Generating a positive customer experience should be at the core of every company’s strategy whether it’s big or small. In our last blog, Christina spoke about Customer Relationship Marketing and one of its key elements – Customer Experience (CX).
Before we jump into it, let me tell you a little story…
I was in a restaurant recently and the food was delicious, the music was lovely, comfortable seating but the service was abysmal. Will I go again? The answer is no. Will I tell my friends about the bad experience, yes. I feel obliged to tell them as I don’t want them to spend hard earned money on a meal that may have been delicious but didn’t meet the full Customer Experience that was anticipated. As someone said recently, we may be interested in purchasing the products available but due to the poor interaction with the brand representatives, we won’t be completing the purchase – money wasted!
OK rant over!
The question at hand is how to effectively generate a positive customer experience.
Many theorists identify CX as a multitude of factors combined with creating a positive (or negative) experience. These factors include the first time interaction between the company and the customer, the tone of the calls and emails they receive, and the after sales service that is provided to them. It’s all about the customers perception of the company following these interactions. If handled correctly by your customer representatives, this will lead to a long term relationship and, ultimately, more revenue.
Dara O’Briain best described CX when he discussed his ‘Live at the Apollo’ comedy show. He explains that each show is filled with ‘You Had to Be There’ moments co-created by the comedian and the audience. A customer experience is unique and not necessarily identical for every individual, everyone interprets a situation differently. Do you agree?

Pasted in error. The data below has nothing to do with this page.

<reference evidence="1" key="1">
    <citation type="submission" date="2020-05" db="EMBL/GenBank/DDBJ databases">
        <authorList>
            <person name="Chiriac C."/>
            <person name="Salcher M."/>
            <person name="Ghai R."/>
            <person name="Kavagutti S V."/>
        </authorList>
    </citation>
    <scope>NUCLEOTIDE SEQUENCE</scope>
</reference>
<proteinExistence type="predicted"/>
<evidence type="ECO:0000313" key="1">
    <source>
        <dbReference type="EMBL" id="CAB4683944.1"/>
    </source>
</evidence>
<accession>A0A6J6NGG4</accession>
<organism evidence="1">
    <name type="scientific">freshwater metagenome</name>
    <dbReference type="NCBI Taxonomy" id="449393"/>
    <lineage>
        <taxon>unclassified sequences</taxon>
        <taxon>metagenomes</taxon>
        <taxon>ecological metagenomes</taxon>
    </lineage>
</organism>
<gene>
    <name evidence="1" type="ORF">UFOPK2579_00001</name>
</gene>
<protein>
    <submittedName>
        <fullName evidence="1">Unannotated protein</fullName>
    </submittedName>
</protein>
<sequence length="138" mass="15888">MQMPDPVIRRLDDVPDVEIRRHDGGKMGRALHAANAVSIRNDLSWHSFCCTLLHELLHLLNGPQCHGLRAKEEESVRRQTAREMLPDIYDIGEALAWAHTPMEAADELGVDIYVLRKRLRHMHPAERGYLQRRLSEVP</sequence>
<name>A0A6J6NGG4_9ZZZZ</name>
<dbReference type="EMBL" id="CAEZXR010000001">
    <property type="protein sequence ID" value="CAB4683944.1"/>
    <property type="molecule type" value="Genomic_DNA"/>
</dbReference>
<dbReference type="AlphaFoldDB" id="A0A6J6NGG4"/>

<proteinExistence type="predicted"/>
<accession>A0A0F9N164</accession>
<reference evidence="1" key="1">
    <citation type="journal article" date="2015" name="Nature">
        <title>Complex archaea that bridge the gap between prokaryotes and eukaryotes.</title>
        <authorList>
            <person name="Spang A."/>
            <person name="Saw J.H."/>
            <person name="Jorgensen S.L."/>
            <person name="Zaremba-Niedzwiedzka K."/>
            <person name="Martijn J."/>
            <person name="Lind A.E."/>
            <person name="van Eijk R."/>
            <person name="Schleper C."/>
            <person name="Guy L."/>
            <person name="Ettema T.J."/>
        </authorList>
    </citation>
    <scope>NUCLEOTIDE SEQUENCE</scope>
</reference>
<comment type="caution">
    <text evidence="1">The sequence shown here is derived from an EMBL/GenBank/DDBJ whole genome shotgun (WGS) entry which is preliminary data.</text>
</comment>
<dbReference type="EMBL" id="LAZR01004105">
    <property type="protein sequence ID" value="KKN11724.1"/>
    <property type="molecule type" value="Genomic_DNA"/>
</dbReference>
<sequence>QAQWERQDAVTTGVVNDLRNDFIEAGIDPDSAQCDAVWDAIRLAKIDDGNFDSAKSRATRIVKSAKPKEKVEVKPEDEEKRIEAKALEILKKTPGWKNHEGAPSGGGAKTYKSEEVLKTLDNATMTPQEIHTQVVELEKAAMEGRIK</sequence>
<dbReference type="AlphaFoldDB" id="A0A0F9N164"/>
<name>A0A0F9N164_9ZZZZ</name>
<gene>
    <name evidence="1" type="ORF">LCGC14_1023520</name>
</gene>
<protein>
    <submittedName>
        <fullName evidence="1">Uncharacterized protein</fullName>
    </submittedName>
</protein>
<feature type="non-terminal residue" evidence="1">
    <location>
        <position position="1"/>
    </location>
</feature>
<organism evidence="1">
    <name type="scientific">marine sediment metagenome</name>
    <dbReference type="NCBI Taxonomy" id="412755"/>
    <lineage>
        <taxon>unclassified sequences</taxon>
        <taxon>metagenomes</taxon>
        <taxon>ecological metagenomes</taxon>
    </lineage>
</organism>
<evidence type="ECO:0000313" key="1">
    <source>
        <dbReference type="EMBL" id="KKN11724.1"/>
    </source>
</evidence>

There are three key elements that will help to ensure that you and your team deliver a positive customer experience.
Identify Your Customers Needs
The Customer is always right! You probably hear this time and time again but it’s a golden rule in business. The trick to creating a positive CX is really quite simple, give them what they want. In order to get this right, a business must take time out to identify their ideal customer and establish what their needs and wants are in order to develop an appealing offering.
An excellent example of this is a musician adding an extra date to their tour ‘By popular demand’. This was evident when Beyoncé headlined Coachella 2018. Fans were saddened when she was unable to perform in 2017 and so Coachella and Beyoncé gave the fans what they wanted, by popular demand. Positive customer experience derives from a customers’ want to be fulfilled.
Expectations vs. Reality
Sometimes customers can have a certain expectation as to what can actually be provided by the company. For example, they could be looking for a really customised dress but the budget they have to spend is not enough to fulfil this want. This doesn’t mean that the sale is over. The company needs to have a process in place to manage customers’ expectations from the moment the enquiry comes in so that they are very clear (in most cases) of what can be provided for them for the budget and time that is available.
Disneyland has successfully perfected the art of exceeding the expectations of their customers. Everyone understands the whimsical fantasy of Disneyland, the kingdom of all your childhood dreams. The experience itself is co-created by the individual and the reality that is Disneyland. Consider this and the overwhelming emotion the customer receives upon arrival not forgetting the superior customer service which truly exceeds expectations.
The key to effective CX is data! We touched on this in the last blog, but it’s so true. Having the right type of data can help to generate a positive experience for customers. Thanks to the digital era, we now have more access to data allowing for a better understanding of our customers’ needs and wants and the age of mass customisation is with us.
Social media and other platforms have enhanced the development of personalised experiences through the electronic version of word of mouth (EWOM). Having this data allows a company to personalise their product offering to suit the customer, providing a positive experience whilst simultaneously building a relationship as seen in Customer Relationship blog. An excellent example of an effective personalised experience is Coca Cola’s 2014 #ShareaCoke promotion. According to Coca-Cola UK, this campaign combined data regarding names and the popular trend of self-expression.
Over to You!
We want to know if and how you prioritise customer experiences in your business.
Share your thoughts with us!